Healing in the Coming Age: Using all the Toolsby Marvin Wilkerson on 01/14/15
“Each patient carries his own doctor inside. Doctors are at their best when we give the doctor who resides within each patient a chance to work.” –Albert Schweitzer, MD
The root word of healing is hale, or “to make whole.” Healing may or may not apply to what is commonly labeled physical health. The purpose of healing is not just to return a body or a mind back to what society considers normal. Healing should be something that facilitates one to move towards a greater wholeness—wellness. It is impossible to separate what is mental from the physical or spiritual, yet our language does not offer concepts to best understand these connections.
A healing path usually depends on what one believes to have caused the disease. Concepts to think about:
All diseases and disorders have a multiple and complex basis that varies with each person.
You may never know the “real” cause of your particular problem as there are no universal standards in determining cause. Cultural attitudes often determine cause. But that doesn’t prohibit healing.
Regardless of cause, some problems manifest their symptoms most clearly at the physical or mental level, others at the spiritual level and still others at the social/community level. These symptoms respond best to treatments designed for their appropriate level.
There are many systems of healing. Some systems have been in place for many thousands of years while some just a few hundred. Each system has its own treatments, assumptions, and has a model for naming and treating a variety of problems. There are three well known systems in the healing model of this country.
In the United States, only allopathic physicians may legally practice medicine. The underlying assumption of allopathy is that disease is an entity, usually having an external cause with treatment geared toward removing the cause, and/or relieving symptoms with surgery, pharmaceuticals and machines. This theory presupposes a person can do little to help themselves other than comply with an allopathic treatment.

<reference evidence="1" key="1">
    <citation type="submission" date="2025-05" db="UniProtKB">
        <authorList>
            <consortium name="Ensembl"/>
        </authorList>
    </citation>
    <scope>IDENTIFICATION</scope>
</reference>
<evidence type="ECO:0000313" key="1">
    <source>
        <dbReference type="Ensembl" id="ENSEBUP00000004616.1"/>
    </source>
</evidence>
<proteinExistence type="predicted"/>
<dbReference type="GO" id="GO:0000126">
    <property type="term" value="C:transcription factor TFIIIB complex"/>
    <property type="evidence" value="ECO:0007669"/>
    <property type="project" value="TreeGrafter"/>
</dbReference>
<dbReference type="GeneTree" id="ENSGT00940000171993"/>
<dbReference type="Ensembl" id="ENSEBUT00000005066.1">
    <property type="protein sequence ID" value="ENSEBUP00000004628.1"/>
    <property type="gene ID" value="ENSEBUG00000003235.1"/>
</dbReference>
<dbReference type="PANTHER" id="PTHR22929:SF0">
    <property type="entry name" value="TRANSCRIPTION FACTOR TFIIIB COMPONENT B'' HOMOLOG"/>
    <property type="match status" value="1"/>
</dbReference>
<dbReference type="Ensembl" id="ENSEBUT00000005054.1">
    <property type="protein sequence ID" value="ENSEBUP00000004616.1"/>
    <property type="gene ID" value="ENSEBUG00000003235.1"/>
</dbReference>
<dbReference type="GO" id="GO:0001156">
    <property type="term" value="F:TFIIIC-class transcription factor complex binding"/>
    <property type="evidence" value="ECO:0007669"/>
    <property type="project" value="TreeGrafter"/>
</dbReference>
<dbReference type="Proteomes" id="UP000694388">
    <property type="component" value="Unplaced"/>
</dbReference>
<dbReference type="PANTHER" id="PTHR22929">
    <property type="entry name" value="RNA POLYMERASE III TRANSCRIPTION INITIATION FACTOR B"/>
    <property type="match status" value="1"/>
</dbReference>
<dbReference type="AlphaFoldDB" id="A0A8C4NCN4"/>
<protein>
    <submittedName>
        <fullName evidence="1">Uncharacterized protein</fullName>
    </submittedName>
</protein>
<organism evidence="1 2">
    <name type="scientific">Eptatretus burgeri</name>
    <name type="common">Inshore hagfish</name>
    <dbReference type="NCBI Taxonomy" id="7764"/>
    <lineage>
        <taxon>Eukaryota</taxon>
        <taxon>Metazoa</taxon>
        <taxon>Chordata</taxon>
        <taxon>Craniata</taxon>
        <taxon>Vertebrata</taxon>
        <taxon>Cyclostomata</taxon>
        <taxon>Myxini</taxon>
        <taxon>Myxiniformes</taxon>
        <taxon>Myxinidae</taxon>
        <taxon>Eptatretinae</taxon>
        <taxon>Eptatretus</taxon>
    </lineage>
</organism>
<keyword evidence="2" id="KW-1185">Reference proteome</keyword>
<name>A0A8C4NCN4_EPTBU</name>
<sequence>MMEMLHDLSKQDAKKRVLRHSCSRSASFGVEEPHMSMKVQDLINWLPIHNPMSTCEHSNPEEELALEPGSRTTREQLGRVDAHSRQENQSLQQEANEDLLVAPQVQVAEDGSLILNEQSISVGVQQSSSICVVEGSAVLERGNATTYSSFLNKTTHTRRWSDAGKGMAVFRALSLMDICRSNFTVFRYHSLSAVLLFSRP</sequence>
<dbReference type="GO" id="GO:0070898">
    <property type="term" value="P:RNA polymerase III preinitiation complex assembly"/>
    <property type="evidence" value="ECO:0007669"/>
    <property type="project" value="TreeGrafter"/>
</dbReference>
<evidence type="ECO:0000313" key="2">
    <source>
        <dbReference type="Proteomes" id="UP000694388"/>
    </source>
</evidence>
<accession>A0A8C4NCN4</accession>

Behavioral medicine is a relatively new system of healing. Its basic assumption is that behaviors have something to do with health. Behavior is variously defined, from observable activities such as eating, smoking, exercise, and work to a concept of internal events such as attitudes, emotions and response to stress. Behavioral medicine attempts to modify health by changing behaviors.
Transpersonal medicine comes from extremely ancient healing systems i.e. acupuncture. Transpersonal means “beyond the self.” This system of healing looks beyond the development and expression of the self, to the greater, more cosmic, global, and spiritual self of the human community. One of the basic assumptions of transpersonal medicine is that “something”—usually invisible—is transferred among and between individuals, i.e. God. This “something” is often referred to as energy, prayer, dreams, or visions and much more.
A new medical system of healing is slowly developing in what is called “Integrative medicine.” In most cases it is attempting to provide a body/mind/soul healing environment or whole person healing opportunity. With healthcare reform, the money involved for being un-healthy, people are learning to take responsibility for being healthy. Even the practitioners and systems of medicine must learn to support and cooperate with each other to offer true total healing. Responsibility can be defined as “responding with ability.” And we all have the ability to heal ourselves.